1. Congrats on the “FP” – I am a bit late to the party… Perusing your blog and reading this post prompted me to comment. My husband and I have spent YEARS testing and advocating for our learning disabled son. He is 12 and entering 7th grade. He was classified in 2nd grade. He is not ADD, as the school phyc. presumes PRIOR to any testing. We did try meds., just to shut some people up (teachers, school phyc.)! He does have an central auditory processing disorder, which essentially means his brain can’t hear well. I still suspect some form of dyslexia is at the root of his disability. The hardest part is advocating on his behalf for the school to provide services because my son looks and acts (relatively) normal. If he was visibly impaired – blind, deaf, missing a limb, an obvious need exists for academic support . I guess what I am trying to impart on you is if your child had a physical disability, you would provide her the things she needed to be successful. Consider her cognitive needs the same way. As upsetting as it is to medicate your child, if it helps her be a happy, successful student, and a happy child, medication is a necessity. I wish you and your family nothing but the best… and lots of wine.

    1. Thank you so much for your encouragement. You are absolutely right, too, it is more important to help her live a happy and successful life than worry about the stigma of medicating. I am so sorry to hear about your son, but he is obviously very blessed to have you and your husband as his advocates. Big hugs to your family.

  2. I’m glad you’re starting to feel better. I feel like you were describing me during the month or so when we were house-training our puppy. I would break down and cry because this small little dog was controlling my sleep, mood and my life! But then I gave myself a slap in the face and said, “It’s just a dog.” Plus Bailey stopped peeing everywhere so I got my sanity back…until the pants-nipping started…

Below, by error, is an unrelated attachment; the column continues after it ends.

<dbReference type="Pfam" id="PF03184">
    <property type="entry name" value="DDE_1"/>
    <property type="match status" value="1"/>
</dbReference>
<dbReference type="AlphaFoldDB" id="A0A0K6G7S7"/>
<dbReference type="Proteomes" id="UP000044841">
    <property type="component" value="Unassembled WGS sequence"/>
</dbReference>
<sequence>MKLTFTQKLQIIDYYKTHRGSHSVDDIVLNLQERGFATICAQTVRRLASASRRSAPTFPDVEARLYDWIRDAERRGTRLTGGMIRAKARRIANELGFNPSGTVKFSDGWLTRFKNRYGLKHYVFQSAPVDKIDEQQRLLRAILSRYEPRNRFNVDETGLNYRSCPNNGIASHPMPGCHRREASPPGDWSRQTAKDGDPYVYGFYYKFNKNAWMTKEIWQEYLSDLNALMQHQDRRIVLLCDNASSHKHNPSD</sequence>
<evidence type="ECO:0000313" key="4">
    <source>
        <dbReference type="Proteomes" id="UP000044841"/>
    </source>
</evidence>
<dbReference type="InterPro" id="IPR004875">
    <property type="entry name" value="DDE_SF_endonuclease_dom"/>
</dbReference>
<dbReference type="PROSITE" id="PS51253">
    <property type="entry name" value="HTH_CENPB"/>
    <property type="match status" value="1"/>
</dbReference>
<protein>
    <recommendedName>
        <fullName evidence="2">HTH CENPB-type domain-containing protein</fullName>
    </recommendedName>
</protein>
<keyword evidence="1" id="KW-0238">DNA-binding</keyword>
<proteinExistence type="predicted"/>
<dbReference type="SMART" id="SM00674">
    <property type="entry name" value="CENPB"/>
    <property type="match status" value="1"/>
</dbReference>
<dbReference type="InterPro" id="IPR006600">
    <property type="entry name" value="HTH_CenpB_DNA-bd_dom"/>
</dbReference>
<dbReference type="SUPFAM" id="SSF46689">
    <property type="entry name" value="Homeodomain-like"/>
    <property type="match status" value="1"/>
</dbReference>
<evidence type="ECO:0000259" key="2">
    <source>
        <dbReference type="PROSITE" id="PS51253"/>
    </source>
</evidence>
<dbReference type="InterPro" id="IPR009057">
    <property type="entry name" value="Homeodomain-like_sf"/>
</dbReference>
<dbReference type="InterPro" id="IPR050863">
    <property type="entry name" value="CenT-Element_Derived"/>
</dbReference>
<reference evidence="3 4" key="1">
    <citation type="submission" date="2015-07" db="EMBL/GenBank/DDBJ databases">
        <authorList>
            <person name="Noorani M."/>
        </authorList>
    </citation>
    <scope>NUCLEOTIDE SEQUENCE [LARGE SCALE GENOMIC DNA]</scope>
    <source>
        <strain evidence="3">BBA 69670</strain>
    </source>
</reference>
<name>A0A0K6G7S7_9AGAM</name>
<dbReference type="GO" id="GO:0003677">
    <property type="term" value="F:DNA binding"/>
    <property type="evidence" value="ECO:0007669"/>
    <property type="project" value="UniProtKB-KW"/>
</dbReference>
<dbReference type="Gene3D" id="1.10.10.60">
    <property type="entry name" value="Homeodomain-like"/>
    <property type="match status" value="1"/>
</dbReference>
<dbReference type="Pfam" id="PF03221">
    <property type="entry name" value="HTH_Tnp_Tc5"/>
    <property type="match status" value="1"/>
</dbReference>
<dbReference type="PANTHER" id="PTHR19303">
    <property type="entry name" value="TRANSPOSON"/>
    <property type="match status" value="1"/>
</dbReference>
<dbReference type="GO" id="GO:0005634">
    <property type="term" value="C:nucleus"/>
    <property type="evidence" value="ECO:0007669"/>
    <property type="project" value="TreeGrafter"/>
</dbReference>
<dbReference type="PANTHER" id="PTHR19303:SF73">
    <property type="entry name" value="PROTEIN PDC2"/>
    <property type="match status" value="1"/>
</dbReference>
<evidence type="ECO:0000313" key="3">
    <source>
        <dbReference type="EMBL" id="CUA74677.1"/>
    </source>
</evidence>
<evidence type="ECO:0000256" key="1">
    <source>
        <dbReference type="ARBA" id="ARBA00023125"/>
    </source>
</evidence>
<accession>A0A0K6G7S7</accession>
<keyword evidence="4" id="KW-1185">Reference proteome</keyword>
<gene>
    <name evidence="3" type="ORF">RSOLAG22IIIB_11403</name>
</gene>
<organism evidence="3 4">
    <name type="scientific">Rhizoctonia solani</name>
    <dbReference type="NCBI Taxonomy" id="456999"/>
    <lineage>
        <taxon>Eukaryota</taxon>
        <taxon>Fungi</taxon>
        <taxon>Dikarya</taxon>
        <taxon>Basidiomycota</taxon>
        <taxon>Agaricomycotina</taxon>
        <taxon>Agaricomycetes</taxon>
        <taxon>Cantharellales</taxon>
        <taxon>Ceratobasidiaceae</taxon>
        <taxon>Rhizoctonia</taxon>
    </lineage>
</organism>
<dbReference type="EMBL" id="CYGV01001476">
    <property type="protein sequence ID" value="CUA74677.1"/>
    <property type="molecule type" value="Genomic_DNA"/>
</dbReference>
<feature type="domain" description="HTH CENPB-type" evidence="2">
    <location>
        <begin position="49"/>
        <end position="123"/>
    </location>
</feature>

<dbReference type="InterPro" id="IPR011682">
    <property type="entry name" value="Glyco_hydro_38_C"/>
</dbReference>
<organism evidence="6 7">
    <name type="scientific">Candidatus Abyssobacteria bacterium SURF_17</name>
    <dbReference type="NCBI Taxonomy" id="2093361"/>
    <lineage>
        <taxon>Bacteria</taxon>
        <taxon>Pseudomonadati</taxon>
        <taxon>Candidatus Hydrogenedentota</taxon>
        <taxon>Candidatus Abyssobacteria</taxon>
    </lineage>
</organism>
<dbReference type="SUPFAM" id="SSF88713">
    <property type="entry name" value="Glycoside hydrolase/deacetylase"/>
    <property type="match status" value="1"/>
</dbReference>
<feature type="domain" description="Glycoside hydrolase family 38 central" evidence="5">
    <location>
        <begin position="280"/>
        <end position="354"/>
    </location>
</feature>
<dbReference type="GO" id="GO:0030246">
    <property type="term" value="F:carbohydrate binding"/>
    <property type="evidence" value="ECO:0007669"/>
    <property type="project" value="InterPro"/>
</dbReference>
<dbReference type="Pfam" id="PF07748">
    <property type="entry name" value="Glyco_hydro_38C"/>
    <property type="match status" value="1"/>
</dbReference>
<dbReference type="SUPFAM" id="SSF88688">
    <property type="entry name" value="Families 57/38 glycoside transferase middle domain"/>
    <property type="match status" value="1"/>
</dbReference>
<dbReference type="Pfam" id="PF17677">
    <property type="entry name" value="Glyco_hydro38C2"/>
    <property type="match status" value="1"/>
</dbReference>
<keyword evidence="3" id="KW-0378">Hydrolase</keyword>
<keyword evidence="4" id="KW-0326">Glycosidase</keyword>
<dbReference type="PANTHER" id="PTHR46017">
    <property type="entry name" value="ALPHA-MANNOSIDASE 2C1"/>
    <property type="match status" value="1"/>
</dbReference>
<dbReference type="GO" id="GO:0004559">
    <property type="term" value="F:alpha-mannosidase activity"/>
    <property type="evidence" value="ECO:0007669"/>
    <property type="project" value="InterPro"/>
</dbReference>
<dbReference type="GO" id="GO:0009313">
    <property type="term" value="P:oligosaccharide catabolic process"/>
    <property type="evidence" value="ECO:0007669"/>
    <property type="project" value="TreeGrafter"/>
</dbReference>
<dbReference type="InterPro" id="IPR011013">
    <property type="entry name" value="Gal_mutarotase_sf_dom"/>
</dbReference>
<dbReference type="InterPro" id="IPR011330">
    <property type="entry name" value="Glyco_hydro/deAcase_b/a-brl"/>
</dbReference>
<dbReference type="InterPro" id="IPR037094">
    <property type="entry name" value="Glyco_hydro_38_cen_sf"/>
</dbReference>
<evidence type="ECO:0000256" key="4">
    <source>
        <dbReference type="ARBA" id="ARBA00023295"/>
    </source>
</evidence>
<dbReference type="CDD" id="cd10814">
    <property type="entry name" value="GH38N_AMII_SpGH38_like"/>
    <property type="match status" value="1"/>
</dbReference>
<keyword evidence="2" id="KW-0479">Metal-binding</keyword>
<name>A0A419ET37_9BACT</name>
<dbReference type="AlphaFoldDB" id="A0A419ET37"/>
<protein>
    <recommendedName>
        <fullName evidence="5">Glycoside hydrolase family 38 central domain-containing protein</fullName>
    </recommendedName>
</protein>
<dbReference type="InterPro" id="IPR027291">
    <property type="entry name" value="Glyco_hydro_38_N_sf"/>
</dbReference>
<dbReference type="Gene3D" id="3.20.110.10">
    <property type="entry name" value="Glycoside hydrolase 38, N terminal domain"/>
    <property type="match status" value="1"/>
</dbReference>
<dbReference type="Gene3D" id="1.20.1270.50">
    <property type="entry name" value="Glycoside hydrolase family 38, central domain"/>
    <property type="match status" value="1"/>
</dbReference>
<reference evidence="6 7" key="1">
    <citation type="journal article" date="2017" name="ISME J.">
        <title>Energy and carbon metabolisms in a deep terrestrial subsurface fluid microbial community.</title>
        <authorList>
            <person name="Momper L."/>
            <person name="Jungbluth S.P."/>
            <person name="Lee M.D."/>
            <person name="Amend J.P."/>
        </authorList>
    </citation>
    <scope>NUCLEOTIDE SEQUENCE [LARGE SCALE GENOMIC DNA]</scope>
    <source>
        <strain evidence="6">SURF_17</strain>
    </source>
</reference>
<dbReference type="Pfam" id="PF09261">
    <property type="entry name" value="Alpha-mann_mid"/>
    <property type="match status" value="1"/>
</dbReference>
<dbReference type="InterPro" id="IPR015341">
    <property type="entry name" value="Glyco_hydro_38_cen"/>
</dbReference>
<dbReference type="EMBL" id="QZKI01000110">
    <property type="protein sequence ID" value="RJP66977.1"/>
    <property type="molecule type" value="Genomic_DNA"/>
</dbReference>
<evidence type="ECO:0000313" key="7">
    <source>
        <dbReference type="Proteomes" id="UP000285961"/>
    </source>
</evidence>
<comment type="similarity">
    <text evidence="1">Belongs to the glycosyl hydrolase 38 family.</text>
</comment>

Hope you feel 100% soon!


  3. Ummm, yeah….I’m for drugs. And wine…and a massage by my husband. And I just HOPE all this qualifies for Hypo thyroidism…cuz, I havent been diagnosed with this, but pretty sure it sounds like me. Love you Pajama Days girl! 😉

    1. Thank you for giving in to my whining. I am feeling much better – still need more sleep, but story of a momma’s life, right?

  4. Hello! Found you in a round-about way.

    Everyone needs a crutch, sometimes. And, if it happens to be medically prescribed for a medical condition, so be it. Unfortunately, I have also experienced the “friggin mess” syndrome. But, I have nothing to blame it on, except lack of sleep and bouts of sensitivity…(sigh) Hope you’re feeling better, and best of luck with your daughter’s situation~

    1. Thank you! It is amazing how sleep effects the body, isn’t it? I look forward to popping over and reading your blog!

  5. My son has a developmental disability and my criteria for drugs or no drugs has always been is my son happy or not. The bottom line is that my son is happier, and more successful when he has the correct medications which give him a better quality of life.

    1. Well said – thank you for the support. It helps to hear from people that have had to make similar decisions…and have found success!